When I talk about American indie rock having an aversion to reality, and I have to praise the Australian underground for taking the rare approach of living and singing in the same world, I’m talking about Foxygen.
You know the types. Foxygen say they love Jesus and Zombies, but they’re also the ones holding court at the local hipster bar, admired by one half of the crowd for their nowness and loathed in equal measure by the other half for their outward cluelessness to anything that matters.
When I talk about the roots of music being lost as the soft rock sounds of dentist offices gone by have become groundbreaking music for newer generations, I’m also talking Foxygen. Their attempt at street gospel or Broadway funk or Neil Diamond or whatever the dual mess of “Shuggie” and “Oh Yeah” are intended to be would be album killers, if their soft psychedelic sounds on “In the Darkness,” and “No Destruction,” hadn’t already hardened me to the fact that in the world of Foxygen, everything is all right.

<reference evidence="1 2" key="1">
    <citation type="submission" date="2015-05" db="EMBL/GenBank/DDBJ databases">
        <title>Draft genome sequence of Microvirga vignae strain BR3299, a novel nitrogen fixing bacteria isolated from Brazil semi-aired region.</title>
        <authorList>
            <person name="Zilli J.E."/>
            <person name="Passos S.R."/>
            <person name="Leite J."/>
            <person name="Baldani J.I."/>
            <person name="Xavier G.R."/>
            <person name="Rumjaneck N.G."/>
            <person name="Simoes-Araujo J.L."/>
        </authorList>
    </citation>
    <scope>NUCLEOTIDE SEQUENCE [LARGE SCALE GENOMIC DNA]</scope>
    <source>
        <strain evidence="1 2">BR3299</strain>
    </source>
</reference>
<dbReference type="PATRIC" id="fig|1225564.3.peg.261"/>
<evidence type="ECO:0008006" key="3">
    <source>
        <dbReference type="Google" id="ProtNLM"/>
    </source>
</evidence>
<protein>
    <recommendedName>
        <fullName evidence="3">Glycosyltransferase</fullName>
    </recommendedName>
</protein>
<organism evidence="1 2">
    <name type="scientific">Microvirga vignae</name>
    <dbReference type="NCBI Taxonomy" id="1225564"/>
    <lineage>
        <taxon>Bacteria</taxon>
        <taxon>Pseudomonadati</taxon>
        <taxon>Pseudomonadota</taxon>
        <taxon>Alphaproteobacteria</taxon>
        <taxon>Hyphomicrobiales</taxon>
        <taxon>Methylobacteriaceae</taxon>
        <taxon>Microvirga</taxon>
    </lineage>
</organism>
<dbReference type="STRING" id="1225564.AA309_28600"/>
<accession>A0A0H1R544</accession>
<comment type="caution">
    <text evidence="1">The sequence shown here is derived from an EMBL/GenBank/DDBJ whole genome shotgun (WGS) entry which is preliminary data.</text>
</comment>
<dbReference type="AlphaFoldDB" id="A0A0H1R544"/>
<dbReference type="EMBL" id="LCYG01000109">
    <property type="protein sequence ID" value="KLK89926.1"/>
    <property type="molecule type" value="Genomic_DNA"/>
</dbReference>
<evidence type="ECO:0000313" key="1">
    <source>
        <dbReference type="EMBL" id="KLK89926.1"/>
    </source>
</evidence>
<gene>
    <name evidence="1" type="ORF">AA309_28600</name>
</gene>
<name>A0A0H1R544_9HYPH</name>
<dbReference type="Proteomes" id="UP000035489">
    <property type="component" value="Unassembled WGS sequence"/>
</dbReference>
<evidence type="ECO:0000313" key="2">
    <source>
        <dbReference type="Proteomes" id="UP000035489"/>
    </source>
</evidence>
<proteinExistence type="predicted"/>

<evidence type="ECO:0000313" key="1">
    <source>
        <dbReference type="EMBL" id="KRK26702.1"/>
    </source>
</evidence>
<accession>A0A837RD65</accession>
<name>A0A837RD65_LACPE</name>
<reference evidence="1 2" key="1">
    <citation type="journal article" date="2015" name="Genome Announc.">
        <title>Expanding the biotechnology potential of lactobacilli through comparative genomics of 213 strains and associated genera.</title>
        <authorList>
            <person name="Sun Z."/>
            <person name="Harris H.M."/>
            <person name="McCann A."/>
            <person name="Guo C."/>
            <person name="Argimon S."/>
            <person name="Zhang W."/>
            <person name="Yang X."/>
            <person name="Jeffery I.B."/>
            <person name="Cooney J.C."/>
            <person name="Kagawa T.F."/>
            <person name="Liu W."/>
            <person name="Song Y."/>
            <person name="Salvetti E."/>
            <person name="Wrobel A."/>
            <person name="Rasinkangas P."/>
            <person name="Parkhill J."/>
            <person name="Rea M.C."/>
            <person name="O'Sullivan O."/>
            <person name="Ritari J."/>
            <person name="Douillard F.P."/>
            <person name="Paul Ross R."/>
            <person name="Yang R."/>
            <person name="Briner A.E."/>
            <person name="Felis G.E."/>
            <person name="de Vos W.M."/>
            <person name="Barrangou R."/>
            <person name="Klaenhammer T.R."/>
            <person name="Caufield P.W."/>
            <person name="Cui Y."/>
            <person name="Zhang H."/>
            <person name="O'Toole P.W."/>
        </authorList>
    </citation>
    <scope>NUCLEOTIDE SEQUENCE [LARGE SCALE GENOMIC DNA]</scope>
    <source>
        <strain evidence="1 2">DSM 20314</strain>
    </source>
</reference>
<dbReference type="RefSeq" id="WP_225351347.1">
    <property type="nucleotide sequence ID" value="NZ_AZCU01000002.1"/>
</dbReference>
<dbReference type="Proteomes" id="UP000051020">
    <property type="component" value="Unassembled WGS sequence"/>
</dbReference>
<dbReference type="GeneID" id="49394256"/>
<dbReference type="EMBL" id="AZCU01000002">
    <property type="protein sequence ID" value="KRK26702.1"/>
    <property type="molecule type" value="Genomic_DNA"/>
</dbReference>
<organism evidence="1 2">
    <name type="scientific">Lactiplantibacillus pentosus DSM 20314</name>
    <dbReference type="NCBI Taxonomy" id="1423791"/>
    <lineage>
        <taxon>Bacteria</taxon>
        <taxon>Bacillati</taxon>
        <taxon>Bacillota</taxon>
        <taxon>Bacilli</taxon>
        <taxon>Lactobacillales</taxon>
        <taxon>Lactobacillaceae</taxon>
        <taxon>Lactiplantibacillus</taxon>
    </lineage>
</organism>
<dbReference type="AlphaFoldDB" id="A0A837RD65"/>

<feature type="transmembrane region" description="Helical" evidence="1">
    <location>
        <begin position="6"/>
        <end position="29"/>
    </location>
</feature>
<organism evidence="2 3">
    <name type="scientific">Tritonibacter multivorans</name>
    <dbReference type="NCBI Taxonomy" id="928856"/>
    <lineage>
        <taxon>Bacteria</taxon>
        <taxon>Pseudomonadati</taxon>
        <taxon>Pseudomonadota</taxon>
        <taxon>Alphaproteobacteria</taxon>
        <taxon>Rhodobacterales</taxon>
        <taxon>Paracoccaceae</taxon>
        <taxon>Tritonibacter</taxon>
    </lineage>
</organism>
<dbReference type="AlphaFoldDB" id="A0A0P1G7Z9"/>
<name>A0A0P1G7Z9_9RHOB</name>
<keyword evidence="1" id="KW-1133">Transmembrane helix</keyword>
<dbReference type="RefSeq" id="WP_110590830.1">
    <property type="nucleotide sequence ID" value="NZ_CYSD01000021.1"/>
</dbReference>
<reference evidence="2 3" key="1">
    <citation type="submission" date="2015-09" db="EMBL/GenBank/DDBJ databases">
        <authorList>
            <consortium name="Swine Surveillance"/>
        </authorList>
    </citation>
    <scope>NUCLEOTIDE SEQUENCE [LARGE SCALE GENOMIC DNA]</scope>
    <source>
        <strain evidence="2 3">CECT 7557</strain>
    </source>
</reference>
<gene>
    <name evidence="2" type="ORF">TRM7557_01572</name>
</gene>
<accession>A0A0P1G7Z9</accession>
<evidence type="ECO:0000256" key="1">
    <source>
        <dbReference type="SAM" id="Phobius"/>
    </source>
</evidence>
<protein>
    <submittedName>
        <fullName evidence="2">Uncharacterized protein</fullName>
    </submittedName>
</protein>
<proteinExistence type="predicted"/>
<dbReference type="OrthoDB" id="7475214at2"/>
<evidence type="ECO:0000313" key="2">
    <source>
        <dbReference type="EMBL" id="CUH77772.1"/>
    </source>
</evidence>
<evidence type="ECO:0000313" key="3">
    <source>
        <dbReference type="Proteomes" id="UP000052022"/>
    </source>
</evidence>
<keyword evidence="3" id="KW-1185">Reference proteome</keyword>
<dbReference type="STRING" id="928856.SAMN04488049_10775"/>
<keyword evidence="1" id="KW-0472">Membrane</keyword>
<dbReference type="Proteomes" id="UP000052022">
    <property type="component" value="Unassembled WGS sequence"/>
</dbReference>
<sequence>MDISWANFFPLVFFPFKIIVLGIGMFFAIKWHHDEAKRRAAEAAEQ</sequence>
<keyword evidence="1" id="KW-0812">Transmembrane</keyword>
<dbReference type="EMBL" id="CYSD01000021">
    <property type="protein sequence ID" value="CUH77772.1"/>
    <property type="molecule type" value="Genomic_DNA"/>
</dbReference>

The blues of “Blue Mountain,” and we’re using the term lightly, because the boys of Foxygen only do emotion when the style calls for them to show emotion, suffers from a similar lack of authenticity. I have a hard time believing this duo would make it out alive of a real blues bar if they tried this same kind of half-hearted howl on a hardened and knowledgeable crowd. Pitchfork readers are not a hardened and knowledgeable crowd. They’ll give a pass when something kinda resembling the blues begins with the lines, “I was looking through the Bible/ I was looking at a goat/If you try you can’t remember/ That what you see is just what you know.” Men don’t.
At least on the Shins’ early work, who Foxygen do resemble at times, (when they aren’t hacking up musical styles they have no business being around, and do The Kinks via The Shins or The Beatles via The Shins), they could simultaneously charm and break your heart with tales of youthful alienation. Foxygen just do bland and bands learned from Youtube videos.
VIDEO: Foxygen – Shuggie